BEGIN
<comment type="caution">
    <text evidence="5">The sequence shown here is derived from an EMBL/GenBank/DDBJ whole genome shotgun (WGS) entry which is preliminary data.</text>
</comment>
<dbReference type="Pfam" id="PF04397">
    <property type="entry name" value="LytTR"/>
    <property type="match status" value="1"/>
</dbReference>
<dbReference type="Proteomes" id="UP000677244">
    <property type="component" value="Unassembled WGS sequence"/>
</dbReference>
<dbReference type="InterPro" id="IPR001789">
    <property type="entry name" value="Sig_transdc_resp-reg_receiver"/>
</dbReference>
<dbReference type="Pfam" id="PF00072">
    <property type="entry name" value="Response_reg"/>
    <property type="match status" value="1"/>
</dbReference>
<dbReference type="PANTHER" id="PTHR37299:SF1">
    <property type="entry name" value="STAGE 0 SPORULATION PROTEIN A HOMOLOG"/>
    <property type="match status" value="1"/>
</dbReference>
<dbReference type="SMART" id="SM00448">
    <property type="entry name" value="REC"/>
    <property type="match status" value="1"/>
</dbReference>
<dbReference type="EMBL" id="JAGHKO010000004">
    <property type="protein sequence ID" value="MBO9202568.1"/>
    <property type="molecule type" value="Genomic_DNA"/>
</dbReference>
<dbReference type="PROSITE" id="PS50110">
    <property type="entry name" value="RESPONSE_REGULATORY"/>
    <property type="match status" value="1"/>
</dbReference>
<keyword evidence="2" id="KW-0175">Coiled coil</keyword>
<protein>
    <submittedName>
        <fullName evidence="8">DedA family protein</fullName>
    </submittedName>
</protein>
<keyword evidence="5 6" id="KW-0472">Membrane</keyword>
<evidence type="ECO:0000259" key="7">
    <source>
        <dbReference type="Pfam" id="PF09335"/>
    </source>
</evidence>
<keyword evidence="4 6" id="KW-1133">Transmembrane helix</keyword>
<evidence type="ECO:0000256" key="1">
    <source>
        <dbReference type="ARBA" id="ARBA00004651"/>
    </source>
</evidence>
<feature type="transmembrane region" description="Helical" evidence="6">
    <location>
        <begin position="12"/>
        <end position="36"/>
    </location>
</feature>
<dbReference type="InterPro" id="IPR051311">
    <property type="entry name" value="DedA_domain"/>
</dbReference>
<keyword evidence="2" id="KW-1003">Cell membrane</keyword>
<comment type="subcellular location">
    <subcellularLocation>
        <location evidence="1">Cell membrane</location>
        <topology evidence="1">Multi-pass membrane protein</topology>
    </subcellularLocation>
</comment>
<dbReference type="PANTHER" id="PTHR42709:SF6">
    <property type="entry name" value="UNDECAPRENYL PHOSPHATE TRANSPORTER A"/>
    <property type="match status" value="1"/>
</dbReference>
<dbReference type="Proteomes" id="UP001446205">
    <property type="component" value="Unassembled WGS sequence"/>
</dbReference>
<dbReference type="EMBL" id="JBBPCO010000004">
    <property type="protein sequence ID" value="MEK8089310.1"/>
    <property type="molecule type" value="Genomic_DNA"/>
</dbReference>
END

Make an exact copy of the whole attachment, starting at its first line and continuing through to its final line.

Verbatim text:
<comment type="caution">
    <text evidence="5">The sequence shown here is derived from an EMBL/GenBank/DDBJ whole genome shotgun (WGS) entry which is preliminary data.</text>
</comment>
<dbReference type="Pfam" id="PF04397">
    <property type="entry name" value="LytTR"/>
    <property type="match status" value="1"/>
</dbReference>
<dbReference type="Proteomes" id="UP000677244">
    <property type="component" value="Unassembled WGS sequence"/>
</dbReference>
<dbReference type="InterPro" id="IPR001789">
    <property type="entry name" value="Sig_transdc_resp-reg_receiver"/>
</dbReference>
<dbReference type="Pfam" id="PF00072">
    <property type="entry name" value="Response_reg"/>
    <property type="match status" value="1"/>
</dbReference>
<dbReference type="PANTHER" id="PTHR37299:SF1">
    <property type="entry name" value="STAGE 0 SPORULATION PROTEIN A HOMOLOG"/>
    <property type="match status" value="1"/>
</dbReference>
<dbReference type="SMART" id="SM00448">
    <property type="entry name" value="REC"/>
    <property type="match status" value="1"/>
</dbReference>
<dbReference type="EMBL" id="JAGHKO010000004">
    <property type="protein sequence ID" value="MBO9202568.1"/>
    <property type="molecule type" value="Genomic_DNA"/>
</dbReference>
<dbReference type="PROSITE" id="PS50110">
    <property type="entry name" value="RESPONSE_REGULATORY"/>
    <property type="match status" value="1"/>
</dbReference>
<keyword evidence="2" id="KW-0175">Coiled coil</keyword>
<protein>
    <submittedName>
        <fullName evidence="8">DedA family protein</fullName>
    </submittedName>
</protein>
<keyword evidence="5 6" id="KW-0472">Membrane</keyword>
<evidence type="ECO:0000259" key="7">
    <source>
        <dbReference type="Pfam" id="PF09335"/>
    </source>
</evidence>
<keyword evidence="4 6" id="KW-1133">Transmembrane helix</keyword>
<evidence type="ECO:0000256" key="1">
    <source>
        <dbReference type="ARBA" id="ARBA00004651"/>
    </source>
</evidence>
<feature type="transmembrane region" description="Helical" evidence="6">
    <location>
        <begin position="12"/>
        <end position="36"/>
    </location>
</feature>
<dbReference type="InterPro" id="IPR051311">
    <property type="entry name" value="DedA_domain"/>
</dbReference>
<keyword evidence="2" id="KW-1003">Cell membrane</keyword>
<comment type="subcellular location">
    <subcellularLocation>
        <location evidence="1">Cell membrane</location>
        <topology evidence="1">Multi-pass membrane protein</topology>
    </subcellularLocation>
</comment>
<dbReference type="PANTHER" id="PTHR42709:SF6">
    <property type="entry name" value="UNDECAPRENYL PHOSPHATE TRANSPORTER A"/>
    <property type="match status" value="1"/>
</dbReference>
<dbReference type="Proteomes" id="UP001446205">
    <property type="component" value="Unassembled WGS sequence"/>
</dbReference>
<dbReference type="EMBL" id="JBBPCO010000004">
    <property type="protein sequence ID" value="MEK8089310.1"/>
    <property type="molecule type" value="Genomic_DNA"/>
</dbReference>